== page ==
FM: A native Texan? Alright! That leads to my next question. Family? What do the grandkids call you?
TD: Married to Debora Lynn Joyce since 1985, and we brought up three kids: a boy 37, a boy 35, and a girl 26. Our oldest gave us four grands (3 boys & 1 girl) who call us Grandpa and Grandma.
FM: I have noticed that a lot of believers who espouse a fulfilled view of eschatology come from a Church of Christ background: yourself, Sam Dawson, Ron McRay, Max King, Don Preston, Jessie Mills, Ed Stevens, William Bell, CG Caird, the list goes on. What is it about the Church of Christ that breeds this understanding of Scripture?
TD: Preterism in this country, 50, 40, or even 30 years ago seemed to be comprised mainly of Church of Christ folks, and I think it jettisoned among us as it did by mere fluke, when just the right person with an open mind hit on it (perhaps via some old works from the 1800s, since there were several of them), and it got picked up by others of such a mindset. Though I was raised in one of the most legalistic branches of the Churches of Christ, I tried to teach a lot on having the Berean attitude.
FM: This question is from Maria: What is the most glaring oversight committed from the mainstream western church? And don’t jump to the obvious “miscalculation of the Second Coming.” (Think deeper about what drives this. She’s trying to set you up for brilliance. HA!)
TD: I’d have to say the lack of genuinely teaching the humble principle of Berean- or open-mindedness, which cannot be divorced from accurate biblical interpretation. I strongly encourage folks to purchase a well-written book by two guys who are NOT preterists, Misreading Scripture With Western Eyes by Richards and O’Brien.
FM: You’ve written six books and have many links to YouTube videos on your website. Do you have any new books coming?
TD: Yes, I keep a deal going for five of my books at $60 postpaid. I have started a new one on 1 Peter, 2 Peter, and Jude.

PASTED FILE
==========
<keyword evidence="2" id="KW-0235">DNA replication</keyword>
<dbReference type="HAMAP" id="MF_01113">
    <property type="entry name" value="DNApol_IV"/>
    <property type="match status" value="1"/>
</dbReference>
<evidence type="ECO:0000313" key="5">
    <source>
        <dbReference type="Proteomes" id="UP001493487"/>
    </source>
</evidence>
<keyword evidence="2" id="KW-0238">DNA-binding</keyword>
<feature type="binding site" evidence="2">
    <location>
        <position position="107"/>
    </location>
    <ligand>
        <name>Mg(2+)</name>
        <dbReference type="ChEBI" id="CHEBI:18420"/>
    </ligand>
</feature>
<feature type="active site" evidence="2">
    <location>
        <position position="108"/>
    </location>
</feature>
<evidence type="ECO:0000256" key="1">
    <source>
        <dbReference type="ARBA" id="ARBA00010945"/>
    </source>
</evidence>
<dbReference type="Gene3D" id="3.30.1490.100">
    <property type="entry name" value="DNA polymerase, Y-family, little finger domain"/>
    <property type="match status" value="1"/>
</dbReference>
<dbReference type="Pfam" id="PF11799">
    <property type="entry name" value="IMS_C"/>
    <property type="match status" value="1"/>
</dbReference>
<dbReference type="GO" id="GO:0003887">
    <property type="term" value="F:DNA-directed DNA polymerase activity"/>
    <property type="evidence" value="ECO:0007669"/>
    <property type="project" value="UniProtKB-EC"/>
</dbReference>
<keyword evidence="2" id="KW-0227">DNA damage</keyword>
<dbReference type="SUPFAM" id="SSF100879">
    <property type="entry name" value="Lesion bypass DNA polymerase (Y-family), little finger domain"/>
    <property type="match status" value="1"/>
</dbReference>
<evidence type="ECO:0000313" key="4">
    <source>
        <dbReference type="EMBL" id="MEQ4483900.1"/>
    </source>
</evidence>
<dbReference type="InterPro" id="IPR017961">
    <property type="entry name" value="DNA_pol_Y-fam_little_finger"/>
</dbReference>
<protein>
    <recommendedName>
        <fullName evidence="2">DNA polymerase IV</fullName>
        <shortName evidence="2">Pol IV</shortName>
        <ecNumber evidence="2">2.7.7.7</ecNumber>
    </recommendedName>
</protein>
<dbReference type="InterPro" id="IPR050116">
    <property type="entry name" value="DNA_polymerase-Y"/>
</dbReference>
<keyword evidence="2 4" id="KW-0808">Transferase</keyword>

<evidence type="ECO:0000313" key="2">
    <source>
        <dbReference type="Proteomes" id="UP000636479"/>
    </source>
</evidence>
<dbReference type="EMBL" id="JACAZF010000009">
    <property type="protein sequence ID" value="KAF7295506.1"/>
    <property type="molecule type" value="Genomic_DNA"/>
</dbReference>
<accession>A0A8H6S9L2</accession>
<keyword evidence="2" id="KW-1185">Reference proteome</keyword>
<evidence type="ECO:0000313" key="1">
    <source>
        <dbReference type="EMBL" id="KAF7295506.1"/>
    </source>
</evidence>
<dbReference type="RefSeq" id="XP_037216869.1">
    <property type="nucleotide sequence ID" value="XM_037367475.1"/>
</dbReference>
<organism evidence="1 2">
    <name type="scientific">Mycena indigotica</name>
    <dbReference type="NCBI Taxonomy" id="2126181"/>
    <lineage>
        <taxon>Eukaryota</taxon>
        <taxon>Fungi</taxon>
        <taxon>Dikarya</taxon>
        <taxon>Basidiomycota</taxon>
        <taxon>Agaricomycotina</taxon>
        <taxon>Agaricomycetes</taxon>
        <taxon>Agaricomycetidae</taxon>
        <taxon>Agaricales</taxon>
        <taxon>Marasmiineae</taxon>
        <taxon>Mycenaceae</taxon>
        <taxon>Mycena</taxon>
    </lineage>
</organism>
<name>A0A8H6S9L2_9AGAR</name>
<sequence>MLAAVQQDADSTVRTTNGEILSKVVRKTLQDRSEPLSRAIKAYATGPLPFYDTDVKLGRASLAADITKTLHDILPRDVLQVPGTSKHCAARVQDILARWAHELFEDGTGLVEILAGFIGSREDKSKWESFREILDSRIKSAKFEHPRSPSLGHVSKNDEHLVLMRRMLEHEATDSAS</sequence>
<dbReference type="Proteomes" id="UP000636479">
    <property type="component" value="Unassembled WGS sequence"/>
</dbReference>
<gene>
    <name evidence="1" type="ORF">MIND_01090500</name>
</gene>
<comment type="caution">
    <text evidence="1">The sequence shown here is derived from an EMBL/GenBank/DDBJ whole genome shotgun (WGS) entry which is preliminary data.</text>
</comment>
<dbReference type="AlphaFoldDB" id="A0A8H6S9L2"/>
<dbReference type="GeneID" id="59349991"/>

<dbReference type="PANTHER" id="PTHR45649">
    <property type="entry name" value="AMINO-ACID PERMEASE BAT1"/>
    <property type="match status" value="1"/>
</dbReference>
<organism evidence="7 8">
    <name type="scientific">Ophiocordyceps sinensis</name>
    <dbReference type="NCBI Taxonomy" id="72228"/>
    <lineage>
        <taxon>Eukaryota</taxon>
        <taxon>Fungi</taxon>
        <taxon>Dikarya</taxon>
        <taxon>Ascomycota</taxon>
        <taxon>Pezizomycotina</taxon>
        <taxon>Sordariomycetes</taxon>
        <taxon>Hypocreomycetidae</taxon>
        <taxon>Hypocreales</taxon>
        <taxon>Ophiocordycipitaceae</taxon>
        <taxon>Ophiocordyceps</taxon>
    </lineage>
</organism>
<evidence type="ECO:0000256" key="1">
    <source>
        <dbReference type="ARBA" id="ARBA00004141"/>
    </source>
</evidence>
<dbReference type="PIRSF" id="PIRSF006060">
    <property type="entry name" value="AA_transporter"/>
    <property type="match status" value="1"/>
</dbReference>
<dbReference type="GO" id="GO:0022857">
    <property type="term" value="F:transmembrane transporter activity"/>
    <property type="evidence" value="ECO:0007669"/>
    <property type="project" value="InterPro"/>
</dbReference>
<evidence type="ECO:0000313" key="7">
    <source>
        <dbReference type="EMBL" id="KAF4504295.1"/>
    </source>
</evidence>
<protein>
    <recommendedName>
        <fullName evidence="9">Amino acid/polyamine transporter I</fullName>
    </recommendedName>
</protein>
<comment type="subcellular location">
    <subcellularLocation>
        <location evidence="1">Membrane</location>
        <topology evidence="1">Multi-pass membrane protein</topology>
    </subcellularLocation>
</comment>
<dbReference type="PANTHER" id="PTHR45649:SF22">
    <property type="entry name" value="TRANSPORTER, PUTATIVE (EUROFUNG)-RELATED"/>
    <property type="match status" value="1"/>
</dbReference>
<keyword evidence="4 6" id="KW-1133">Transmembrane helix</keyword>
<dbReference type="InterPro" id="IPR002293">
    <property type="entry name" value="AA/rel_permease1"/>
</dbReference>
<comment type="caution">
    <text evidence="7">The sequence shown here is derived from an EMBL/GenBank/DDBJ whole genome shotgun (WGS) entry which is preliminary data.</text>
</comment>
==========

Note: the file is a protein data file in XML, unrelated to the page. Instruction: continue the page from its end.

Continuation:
Thank you, Tony, great info on your ministry. Thanks for sharing. To contact Tony: A Site For The Lord | Bible Studies And Books (www.asiteforthelord.com)
Before I sign off, I wanted to offer my condolences to the family of a valued asset of the preterist view. Born in 1935 in Fort Worth, Texas, and passing into the presence of Yahweh this past December, Ron McRay left a legacy of ministry. Coming from the Churches of Christ, Ron also wrote 52 books, and the last time we spoke, he had several more he was planning. We never personally met, but he seemed to like my YouTube videos and articles, and we ended up exchanging books that we had written. Since Ron’s books outnumbered mine about 9 to 1, I would usually mail him a small donation for his time. He would always either call or email thanking me, and always end with “Love, Ron.” He struggled with his health for a long time and fought bravely, always pressing ahead to share as much truth as he could before God called him home. I didn’t always agree with his interpretations, but I don’t always agree with Ed Stevens, Don Preston, William Bell, or David Curtis (but that’s the way the globe spins). We can all have fellowship in Christ.
God bless you Ron, for your life and rich legacy of study and sharing the Gospel.